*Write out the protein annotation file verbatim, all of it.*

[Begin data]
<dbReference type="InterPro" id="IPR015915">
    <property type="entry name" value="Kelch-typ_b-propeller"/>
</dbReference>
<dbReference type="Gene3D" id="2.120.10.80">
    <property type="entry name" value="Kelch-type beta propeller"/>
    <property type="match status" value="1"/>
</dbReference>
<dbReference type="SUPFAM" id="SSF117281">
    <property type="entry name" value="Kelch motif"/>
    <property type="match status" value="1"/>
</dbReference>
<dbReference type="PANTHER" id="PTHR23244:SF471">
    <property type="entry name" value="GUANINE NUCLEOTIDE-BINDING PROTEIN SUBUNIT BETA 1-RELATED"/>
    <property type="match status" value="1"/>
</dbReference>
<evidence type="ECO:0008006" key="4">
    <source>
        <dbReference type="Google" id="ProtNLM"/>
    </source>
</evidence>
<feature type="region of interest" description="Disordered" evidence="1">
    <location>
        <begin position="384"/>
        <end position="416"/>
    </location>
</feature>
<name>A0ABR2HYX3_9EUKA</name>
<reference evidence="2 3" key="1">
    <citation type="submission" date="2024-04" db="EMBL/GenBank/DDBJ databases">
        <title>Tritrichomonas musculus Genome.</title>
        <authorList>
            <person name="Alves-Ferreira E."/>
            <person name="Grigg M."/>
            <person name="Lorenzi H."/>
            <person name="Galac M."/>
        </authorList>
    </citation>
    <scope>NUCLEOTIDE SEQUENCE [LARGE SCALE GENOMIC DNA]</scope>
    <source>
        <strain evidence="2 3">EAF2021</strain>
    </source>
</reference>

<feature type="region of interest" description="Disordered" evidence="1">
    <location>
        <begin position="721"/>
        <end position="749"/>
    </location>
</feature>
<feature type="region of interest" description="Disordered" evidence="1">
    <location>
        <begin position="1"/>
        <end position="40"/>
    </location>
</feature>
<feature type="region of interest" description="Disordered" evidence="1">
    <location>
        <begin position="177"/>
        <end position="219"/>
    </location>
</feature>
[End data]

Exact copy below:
<dbReference type="InterPro" id="IPR015915">
    <property type="entry name" value="Kelch-typ_b-propeller"/>
</dbReference>
<dbReference type="Gene3D" id="2.120.10.80">
    <property type="entry name" value="Kelch-type beta propeller"/>
    <property type="match status" value="1"/>
</dbReference>
<dbReference type="SUPFAM" id="SSF117281">
    <property type="entry name" value="Kelch motif"/>
    <property type="match status" value="1"/>
</dbReference>
<dbReference type="PANTHER" id="PTHR23244:SF471">
    <property type="entry name" value="GUANINE NUCLEOTIDE-BINDING PROTEIN SUBUNIT BETA 1-RELATED"/>
    <property type="match status" value="1"/>
</dbReference>
<evidence type="ECO:0008006" key="4">
    <source>
        <dbReference type="Google" id="ProtNLM"/>
    </source>
</evidence>
<feature type="region of interest" description="Disordered" evidence="1">
    <location>
        <begin position="384"/>
        <end position="416"/>
    </location>
</feature>
<name>A0ABR2HYX3_9EUKA</name>
<reference evidence="2 3" key="1">
    <citation type="submission" date="2024-04" db="EMBL/GenBank/DDBJ databases">
        <title>Tritrichomonas musculus Genome.</title>
        <authorList>
            <person name="Alves-Ferreira E."/>
            <person name="Grigg M."/>
            <person name="Lorenzi H."/>
            <person name="Galac M."/>
        </authorList>
    </citation>
    <scope>NUCLEOTIDE SEQUENCE [LARGE SCALE GENOMIC DNA]</scope>
    <source>
        <strain evidence="2 3">EAF2021</strain>
    </source>
</reference>

<feature type="region of interest" description="Disordered" evidence="1">
    <location>
        <begin position="721"/>
        <end position="749"/>
    </location>
</feature>
<feature type="region of interest" description="Disordered" evidence="1">
    <location>
        <begin position="1"/>
        <end position="40"/>
    </location>
</feature>
<feature type="region of interest" description="Disordered" evidence="1">
    <location>
        <begin position="177"/>
        <end position="219"/>
    </location>
</feature>